MOST gardeners know that neonicotinoids, used to control harmful insects, also damage valuable pollinators including wild populations of bees. They’re usually used in seed dressings, but these motile chemicals spread through the plant’s tissues and then contaminate pollen and nectar.
Studies have shown that, once ingested, they prompt an 85% drop in the production of queens in Bombus terrestris, the buff-tailed bumblebee, and 50% in Osmia bicornis, the red mason bee. Fewer queens mean much smaller colonies, and many bees are already in decline due to loss of habitat, so they don’t need an extra chemical cosh.
The heaviest applications in the UK are on crops of oilseed rape, those bilious blasts of yellow. Flea beetles damage this crop at an early stage, but bees are really attracted to the flowers, and one year all my red mason bees disappeared into a flowering field of rape not far from the house. They were never seen in the garden again! Evidence says that the nicotine in the nectar and pollen is as addictive to bees as cigarettes are to humans.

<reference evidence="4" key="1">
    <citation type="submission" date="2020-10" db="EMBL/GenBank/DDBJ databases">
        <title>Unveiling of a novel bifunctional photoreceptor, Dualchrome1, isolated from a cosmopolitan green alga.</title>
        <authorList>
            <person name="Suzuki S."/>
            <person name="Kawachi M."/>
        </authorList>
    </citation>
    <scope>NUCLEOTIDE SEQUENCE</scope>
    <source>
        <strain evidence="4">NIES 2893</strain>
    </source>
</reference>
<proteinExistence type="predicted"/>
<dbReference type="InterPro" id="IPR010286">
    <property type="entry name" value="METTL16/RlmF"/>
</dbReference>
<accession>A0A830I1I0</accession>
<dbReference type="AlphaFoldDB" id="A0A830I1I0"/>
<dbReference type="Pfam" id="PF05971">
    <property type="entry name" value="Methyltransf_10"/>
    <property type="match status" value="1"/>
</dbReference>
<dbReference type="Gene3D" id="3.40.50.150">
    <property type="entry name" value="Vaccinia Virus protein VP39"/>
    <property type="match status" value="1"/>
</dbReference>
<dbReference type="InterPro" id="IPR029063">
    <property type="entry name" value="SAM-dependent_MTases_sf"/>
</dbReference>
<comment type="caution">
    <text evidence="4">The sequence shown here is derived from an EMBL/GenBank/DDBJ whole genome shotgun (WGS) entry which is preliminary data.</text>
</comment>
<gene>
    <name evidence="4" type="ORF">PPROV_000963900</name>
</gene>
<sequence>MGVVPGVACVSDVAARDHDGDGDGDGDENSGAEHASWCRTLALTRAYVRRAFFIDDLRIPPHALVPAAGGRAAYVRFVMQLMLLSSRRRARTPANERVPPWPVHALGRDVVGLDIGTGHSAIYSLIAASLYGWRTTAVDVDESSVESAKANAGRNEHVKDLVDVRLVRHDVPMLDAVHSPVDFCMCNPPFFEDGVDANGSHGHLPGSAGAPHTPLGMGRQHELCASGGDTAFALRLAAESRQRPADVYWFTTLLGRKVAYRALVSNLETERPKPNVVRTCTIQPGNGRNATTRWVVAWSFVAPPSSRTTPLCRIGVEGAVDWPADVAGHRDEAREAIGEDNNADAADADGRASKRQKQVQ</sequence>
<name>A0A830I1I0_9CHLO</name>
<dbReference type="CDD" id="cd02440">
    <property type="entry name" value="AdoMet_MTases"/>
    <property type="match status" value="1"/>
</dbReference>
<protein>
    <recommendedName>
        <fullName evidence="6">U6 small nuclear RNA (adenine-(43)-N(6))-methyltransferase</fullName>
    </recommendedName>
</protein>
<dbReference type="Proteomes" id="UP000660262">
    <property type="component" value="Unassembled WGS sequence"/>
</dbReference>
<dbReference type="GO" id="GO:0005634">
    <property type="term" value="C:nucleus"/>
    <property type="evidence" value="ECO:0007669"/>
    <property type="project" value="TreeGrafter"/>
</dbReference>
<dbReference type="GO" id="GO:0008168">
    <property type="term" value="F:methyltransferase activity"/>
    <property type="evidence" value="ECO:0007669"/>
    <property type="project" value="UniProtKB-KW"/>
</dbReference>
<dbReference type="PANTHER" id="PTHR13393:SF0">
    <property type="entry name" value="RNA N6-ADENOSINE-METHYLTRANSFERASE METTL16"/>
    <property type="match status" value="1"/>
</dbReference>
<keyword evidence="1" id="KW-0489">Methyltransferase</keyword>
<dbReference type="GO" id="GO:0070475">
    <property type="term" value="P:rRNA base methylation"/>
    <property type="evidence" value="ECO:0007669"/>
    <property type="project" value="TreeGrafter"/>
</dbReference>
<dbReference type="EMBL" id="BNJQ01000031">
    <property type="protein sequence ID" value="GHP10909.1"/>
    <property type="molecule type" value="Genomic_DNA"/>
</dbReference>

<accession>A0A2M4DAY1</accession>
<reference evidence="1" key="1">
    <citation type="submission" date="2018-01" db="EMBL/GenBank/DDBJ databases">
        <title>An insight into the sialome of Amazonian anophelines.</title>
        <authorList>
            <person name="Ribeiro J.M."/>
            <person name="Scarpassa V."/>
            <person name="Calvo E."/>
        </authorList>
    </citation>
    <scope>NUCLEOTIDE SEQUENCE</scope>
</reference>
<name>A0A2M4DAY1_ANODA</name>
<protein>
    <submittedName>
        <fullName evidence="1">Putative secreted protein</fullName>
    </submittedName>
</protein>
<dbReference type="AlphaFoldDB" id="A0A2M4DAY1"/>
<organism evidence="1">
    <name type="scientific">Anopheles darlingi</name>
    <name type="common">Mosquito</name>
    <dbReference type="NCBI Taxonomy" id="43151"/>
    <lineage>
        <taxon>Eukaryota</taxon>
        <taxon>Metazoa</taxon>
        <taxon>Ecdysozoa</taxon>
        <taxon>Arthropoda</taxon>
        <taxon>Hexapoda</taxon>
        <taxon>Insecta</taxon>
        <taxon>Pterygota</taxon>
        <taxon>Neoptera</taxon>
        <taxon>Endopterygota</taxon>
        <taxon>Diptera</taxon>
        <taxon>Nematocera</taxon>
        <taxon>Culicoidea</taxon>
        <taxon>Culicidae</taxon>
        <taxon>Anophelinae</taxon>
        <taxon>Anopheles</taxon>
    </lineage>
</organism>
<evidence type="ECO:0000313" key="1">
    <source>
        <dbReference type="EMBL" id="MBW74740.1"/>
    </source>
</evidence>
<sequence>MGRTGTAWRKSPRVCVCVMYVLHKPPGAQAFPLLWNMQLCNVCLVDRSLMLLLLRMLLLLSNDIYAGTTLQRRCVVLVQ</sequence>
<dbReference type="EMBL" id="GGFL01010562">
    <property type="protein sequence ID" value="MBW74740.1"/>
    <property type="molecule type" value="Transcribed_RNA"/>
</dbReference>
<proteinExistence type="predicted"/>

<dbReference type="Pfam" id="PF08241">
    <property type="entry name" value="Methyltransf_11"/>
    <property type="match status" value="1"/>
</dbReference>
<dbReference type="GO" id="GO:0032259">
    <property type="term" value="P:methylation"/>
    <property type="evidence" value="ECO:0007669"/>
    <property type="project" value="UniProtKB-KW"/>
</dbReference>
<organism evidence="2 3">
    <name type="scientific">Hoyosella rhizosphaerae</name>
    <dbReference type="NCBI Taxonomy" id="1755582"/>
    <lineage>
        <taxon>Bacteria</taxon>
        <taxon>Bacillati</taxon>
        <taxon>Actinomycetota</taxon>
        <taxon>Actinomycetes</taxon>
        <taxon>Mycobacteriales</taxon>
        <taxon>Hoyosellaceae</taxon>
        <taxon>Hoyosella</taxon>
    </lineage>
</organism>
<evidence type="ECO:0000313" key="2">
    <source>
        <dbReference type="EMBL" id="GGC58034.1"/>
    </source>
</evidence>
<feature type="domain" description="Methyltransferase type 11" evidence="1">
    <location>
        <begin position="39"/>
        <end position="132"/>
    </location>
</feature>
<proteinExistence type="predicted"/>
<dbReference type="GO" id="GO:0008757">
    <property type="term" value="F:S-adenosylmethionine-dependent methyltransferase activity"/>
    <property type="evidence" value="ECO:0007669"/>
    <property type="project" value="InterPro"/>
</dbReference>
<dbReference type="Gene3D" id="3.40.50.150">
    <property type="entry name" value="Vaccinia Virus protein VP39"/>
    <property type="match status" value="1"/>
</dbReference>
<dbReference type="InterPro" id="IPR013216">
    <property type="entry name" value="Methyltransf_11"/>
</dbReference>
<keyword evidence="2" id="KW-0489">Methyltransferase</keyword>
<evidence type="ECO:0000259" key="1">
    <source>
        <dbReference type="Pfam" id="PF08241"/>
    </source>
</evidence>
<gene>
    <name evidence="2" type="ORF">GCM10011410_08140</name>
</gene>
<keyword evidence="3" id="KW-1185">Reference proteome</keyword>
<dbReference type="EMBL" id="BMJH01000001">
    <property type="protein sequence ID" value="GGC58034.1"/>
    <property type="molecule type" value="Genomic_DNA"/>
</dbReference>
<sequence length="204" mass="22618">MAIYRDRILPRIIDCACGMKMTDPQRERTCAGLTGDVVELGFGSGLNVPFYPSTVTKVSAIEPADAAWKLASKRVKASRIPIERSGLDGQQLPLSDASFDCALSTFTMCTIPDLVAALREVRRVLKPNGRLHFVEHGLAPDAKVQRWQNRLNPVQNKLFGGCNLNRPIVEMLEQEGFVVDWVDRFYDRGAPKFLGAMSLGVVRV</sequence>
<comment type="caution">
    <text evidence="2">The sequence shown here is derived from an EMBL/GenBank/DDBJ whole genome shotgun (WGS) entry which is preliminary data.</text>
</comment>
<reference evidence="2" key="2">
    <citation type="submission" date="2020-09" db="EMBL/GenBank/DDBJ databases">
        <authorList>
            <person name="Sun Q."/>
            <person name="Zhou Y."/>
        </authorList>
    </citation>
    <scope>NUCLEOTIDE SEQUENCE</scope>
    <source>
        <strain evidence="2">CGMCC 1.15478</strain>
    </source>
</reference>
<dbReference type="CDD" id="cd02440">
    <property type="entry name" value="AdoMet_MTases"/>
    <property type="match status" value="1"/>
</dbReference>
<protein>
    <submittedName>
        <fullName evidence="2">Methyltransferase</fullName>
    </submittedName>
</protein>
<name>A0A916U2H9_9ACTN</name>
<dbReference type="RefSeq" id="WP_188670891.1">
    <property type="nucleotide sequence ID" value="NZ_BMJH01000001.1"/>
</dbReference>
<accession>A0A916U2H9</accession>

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The coming of cosmos
Warmer temperatures, new varieties and the greater accessibility of plugs have made comos a must-have plant for gardens this summer, says Graham Rice
Focus on... Vertical gardening
If space is tight, worry not, as you can still grow fruit and veg if you are prepared to raise your game. Lucy explains how you can take edible gardens to new heights
The beautiful game
Gardening is a lot like football, says Toby, as he presents some clever tricks you need to try before the final whistle
It's time to water
After a dry spring, Ruth shows how to maximise water It’s time to water
Time to get tough
Do you understand hardening off, or know if you’re doing it right? Bob explains how to ‘toughen up’ your plants
Rooms with a view
Plan your plantings to favour your windows
Pruning early bloomers
Ruth cuts back the year’s first flowering shrubs
While not true asters, half-hardy China asters come in a gorgeous array of tastefully soft colours and can be planted straight into the ground in May, says Graham Rice
Create your own Herb garden
Herbs can be used to heal, add flavour to food and are beautiful to look at. As many are also easy to grow, why not add some to your garden, says Camilla Phelps
Dealing with late frosts
Don’t pack away garden thermals just yet
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